Sunday, March 21, 2010

Photographing Spring

As the light begins to extend as we approach Spring Equinox (happy spring!), our bodies want to wake up earlier and stay up later, whether our schedules or minds want them to or not! I'll be the first one to admit that I'm not a morning person, but every photographer will attest that there's something magic about the "magic hours."

The "magic hours" are the times around sunrise and sunset where the light is simply magical. It catches the ridgelines and mountainsides turning them to rose, it glistens off water and reflects off the clouds, but while it's magical for some subjects, it's also not good for some.

For instance, faces become back-cast, shaded, glared, or blown out, but silhouettes are gorgeous during the magic hour. Action shots are blurred out of focus and again dark or blown out, but the animals are always out at the magic hour, especially in spring. And the spring season adds to the magic hour because the light is still softer due to the sun being still relatively low (depending on latitude).

Here are some tips for photographing spring in the magic hour:
Use a tripod if you have one
Set your ISO to 400 or 800
Set your white balance to cloudy to catch the full dimensions of the light
Set your F-Stop to the highest setting (24, 32...) so that the hole is very small and will get everything in focus. This will likely set your aperture to its lowest under these lower light conditions, so the tripod will come in handy. If you do not have a tripod, move both settings to the middle to catch as much light, dimension, and focus as you can.
Snap a few shots for practice, then begin to think about the composition of the image and play around with the light.
For silhouettes, move the body off center to focus on the background to get the light setting right, then move the camera back to center to shoot.
Test your panoramic settings.
Get up before dawn and watch the process, sunrise magic hour last about 2 hours, sunset magic hour is only about one hour.

Wednesday, March 3, 2010

Earth Hour Spreads Further in 2010

March 27, 8:30pm, Your Time

Coming up on March 27th is the 3th annual Earth Hour, when individuals, families, businesses, organizations, corporations and governments around the world will come together to make a bold statement about their concern for climate change by doing something quite simple—turning off their lights for one hour.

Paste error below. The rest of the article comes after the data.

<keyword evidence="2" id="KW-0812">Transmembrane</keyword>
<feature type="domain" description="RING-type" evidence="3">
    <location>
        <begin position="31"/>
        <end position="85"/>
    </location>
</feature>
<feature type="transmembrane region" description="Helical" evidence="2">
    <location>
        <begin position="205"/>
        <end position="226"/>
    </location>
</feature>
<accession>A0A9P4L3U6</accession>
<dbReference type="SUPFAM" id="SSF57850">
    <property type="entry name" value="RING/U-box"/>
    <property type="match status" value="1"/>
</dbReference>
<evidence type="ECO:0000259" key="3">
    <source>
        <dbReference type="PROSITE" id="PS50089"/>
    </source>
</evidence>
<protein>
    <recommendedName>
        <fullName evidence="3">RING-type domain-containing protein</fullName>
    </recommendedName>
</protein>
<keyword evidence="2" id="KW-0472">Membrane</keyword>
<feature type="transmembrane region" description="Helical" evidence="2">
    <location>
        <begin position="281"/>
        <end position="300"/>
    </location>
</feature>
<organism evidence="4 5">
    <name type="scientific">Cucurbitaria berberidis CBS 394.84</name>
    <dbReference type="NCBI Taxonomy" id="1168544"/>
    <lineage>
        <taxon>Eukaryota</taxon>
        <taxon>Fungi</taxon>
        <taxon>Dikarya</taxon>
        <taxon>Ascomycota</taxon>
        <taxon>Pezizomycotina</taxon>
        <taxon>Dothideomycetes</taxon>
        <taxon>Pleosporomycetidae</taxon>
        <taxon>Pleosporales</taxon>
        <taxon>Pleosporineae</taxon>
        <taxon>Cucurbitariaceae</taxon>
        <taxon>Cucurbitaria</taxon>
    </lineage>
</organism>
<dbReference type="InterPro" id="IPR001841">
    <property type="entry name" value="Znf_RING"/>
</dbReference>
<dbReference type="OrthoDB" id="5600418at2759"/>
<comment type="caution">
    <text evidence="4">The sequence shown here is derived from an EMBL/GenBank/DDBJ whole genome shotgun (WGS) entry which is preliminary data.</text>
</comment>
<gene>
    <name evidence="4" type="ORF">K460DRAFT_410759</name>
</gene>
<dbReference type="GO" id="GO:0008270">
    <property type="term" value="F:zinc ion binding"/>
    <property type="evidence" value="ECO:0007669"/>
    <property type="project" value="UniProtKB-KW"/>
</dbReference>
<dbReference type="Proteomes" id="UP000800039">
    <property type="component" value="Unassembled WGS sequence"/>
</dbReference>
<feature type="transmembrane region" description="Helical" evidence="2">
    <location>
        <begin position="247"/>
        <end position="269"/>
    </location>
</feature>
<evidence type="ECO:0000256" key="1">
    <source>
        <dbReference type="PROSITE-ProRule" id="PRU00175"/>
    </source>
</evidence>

Earth Hour began as an effort led by World Wildlife Fund (WWF) to raise awareness about climate change and show leaders that we are looking for solutions. In 2007, 2.2 million people took part in the world's first Earth Hour in Sydney Australia. Just one year later, 50 million people in 370 cities and towns, in more than 35 countries worldwide switched off their lights for Earth Hour. Earth Hour 2010 aims to reach more than one billion people in 1000 cities around the world, sending a clear message that we care about this issue and want to turn the lights out on dirty air, dangerous dependency on foreign oil and costly climate change impacts, and make the switch to cleaner air, a strong economic future and a more secure nation, no matter where we live.

"Since its inception three years ago, Earth Hour’s non-partisan approach has captured the world’s imagination and became a global phenomenon. Nearly one billion people turned out for Earth Hour 2009 – involving 4,100 cities in 87 countries on seven continents."

Participation is easy. By flipping off your lights on March 27th at 8:30 p.m. local time you will be making the switch to a cleaner, more secure nation and prosperous America. View the toolkits, to find out what else you can do to get involved including leading the Earth Hour movement in your community.

How can you make a difference? Join Earth Hour now! Encourage your city officials to use their ToolKit for Cities! And see my list below for some household ways to go green and save.



Household Helpers:
  • Replace incandescent light bulbs with fluorescent ones
  • Recycle as much as possible, stay current on your local center's addtions
  • Read news online, instead of buying paper copies
  • Grow vegetables during the summer and compost food waste
  • Bicycle, walk, take public transit, or carpool where possible
  • Take the bus or train when traveling long distances
  • Unplug appliances when they are not in use
  • Program the thermostat to cut back on heating during the winter
  • Update insulation, windows, blinds, and door molding
  • Plant a tree to help filter your air and to provide shade
  • Reduce the number of animal products you eat by half
  • Purchase products that use less packaging or are 100% recycled and recyclable
  • Explore alternative power solutions and additions
  • Buy only energy-rated appliances
  • Take a local holiday instead of taking a plane to get somewhere